' ' Cinema Romantico: Pottersville

Wednesday, December 20, 2017


Pottersville, of course, was the darkest timeline of Frank Capra’s capricious, Christmastime fable “It’s a Wonderful Life”, the alternative to the homey, idealized Bedford Falls where George Bailey realizes he has belonged all along. That moniker would seem to suggest “Pottersville” director Seth Henrikson sought to render his own sentimentalized parable, one in which shopkeeper Maynard Greiger (Michael Shannon) inadvertently sparks a Bigfoot crisis in his hometown and then deliberately furthers it from the goodness of his heart. But then, as that premise suggests, “Pottersville” requires a steady hand at the wheel, one to choose Straight Face or Winking Face Emoji and stick with it. Henrikson, however, not only pogoes between the two, he trucks in slapstack that would be better with a laugh track while also taking a few stabs at satire that falls flat because it is overrun by the film’s deafeningly on the nose musical score. The whole movie is scored like that scene in “Ferris Bueller’s Day Off” where Edward R. Rooney is wearing his flip-up sunglasses. As such, “Pottersville” devolves into what we like to call a Tonal Nuclear Reactor Meltdown, which is worsened by a screenplay that beyond its broader brushes of absurdity is so rote my friend Jaime suggested it had been spit out by an A.I., never mind that its tragically overqualified cast, all of whom seem to have been given differing directions about what movie they were in, are left to stand there helplessly on screen amidst so much metaphorical radioactive sludge.

This Pottersville is on its last breath, at least as evinced by the opening montage of innumerable homes with For Sale signs. This might be a nod to the recent economic crisis, but it also might just be that sort of timeless narrative spark, and Pottersville does seem to aim for timelessness, with its rotary phones and apparent absence of the Internet, where everyone still gathers to watch local news. These hard times are supposed to have hit Maynard too, though his home, when glimpsed, bears no sign of it nor does his general store, which comes off quite well despite the fact that he apparently extends credit to everyone. No, if something is rotten in Pottersville, it is communicated more in the strange chartreuse color schemes giving the general store an eerie glow, as well as looming close-ups, in which Shannon often finds himself, hinting at noir, though Shannon, who has played noir, plays Maynard with less fatalistic menace than mannerly reserve, even, for the most part, when he gets drunk and puts on a gorilla suit.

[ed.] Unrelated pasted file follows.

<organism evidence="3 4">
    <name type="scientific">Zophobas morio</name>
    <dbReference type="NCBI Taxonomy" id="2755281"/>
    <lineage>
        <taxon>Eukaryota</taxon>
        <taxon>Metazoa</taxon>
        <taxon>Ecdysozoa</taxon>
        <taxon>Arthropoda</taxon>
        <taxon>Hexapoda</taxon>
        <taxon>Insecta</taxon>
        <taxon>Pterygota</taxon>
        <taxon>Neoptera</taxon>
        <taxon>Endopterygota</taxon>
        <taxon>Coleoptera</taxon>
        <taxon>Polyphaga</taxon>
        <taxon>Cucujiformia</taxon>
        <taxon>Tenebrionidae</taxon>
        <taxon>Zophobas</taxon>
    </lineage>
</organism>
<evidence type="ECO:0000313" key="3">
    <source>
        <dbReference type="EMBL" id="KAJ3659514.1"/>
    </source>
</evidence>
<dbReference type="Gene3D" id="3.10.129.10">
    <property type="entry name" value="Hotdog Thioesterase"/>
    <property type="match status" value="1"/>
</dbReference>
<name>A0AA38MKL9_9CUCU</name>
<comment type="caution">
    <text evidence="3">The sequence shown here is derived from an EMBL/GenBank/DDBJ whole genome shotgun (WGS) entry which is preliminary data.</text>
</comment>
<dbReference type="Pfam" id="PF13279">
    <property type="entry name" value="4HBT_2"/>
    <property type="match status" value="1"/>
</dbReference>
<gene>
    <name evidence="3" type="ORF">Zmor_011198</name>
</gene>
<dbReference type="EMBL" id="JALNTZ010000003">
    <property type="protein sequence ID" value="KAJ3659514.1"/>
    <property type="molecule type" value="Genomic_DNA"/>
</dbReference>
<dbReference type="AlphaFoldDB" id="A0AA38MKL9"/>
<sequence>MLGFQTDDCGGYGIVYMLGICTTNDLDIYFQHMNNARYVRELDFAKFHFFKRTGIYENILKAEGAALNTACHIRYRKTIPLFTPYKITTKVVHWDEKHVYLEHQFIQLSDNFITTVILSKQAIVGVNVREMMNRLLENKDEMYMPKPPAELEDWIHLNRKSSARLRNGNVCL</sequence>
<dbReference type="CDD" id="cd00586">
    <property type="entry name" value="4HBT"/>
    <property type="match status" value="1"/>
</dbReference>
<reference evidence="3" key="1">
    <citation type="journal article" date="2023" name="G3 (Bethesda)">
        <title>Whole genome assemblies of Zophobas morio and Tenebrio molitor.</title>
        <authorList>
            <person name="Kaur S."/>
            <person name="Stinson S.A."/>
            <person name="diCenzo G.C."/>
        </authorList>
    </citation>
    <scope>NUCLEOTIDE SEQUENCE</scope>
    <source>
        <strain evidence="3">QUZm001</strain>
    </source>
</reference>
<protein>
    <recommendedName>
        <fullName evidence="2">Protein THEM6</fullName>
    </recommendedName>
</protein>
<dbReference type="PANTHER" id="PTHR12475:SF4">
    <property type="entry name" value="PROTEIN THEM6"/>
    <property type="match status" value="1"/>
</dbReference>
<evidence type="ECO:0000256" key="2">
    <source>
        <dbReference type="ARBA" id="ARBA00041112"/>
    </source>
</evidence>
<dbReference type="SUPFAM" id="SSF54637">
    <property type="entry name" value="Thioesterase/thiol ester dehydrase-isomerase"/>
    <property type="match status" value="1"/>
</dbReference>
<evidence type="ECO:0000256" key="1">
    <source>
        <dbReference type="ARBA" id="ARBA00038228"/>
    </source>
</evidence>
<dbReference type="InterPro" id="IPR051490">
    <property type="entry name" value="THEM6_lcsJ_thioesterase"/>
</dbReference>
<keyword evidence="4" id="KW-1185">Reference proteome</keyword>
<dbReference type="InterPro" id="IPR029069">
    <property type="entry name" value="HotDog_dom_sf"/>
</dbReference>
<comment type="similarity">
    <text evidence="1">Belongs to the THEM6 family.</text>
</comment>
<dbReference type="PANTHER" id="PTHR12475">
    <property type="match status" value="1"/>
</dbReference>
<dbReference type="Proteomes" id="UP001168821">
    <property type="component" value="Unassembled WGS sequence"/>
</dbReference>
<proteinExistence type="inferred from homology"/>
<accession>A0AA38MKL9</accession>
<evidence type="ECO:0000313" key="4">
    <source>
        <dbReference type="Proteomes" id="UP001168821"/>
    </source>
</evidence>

This is what elicits the Bigfoot craze, with people mistaking Maynard for a sasquatch, and within 24 hours, or maybe longer, because real time is irrelevant in Pottersville, hordes have descended on the town, including a TV cryptozoologist, Brock Masterson, played by Thomas Lennon with a phony Australian accent in the broad comedy portion of “Pottersville” as he becomes ensnared in a scheme roping in ruff local Bart (Ian McShane). This turn toward comedy is also evoked in an emergent subplot chronicling the Furry Lifestyle which is what puts Maynard’s relationship with his wife (Christina Hendricks) on ice and gets him into that Gorilla suit in the first place. But Henrikson evokes Furries with alternating comic contempt and empathy, never deciding, which merely produces I-Can-Hardly-Watch-This peculiarity, making one wish for Zach Clark’s impressively delicate rendering of suburban swingers in the superior “White Reindeer”, which this movie might have been with any thought or touch.

Oddly, “Pottersville” might have benefited from a less qualified cast, going “The Room” route with a gaggle of amateurs trying really hard who could have potentially extracted the So Bad It’s Good air begging to be let out. The only one picking up on that vibe is Ian McShane, who at one moment randomly twists the name “MAY-nerd” into “May-NARD” because why not? He’s just Ian McShane really, but that’s okay, because he’s here to be him rather than whoever the hell the script said he should be. That’s what left me with the impression that Michael Shannon, as much as I love him, and as nobly as he tries here, was the wrong man for the leading role.

“Pottersville”, I think, needed a Nicolas Cage.

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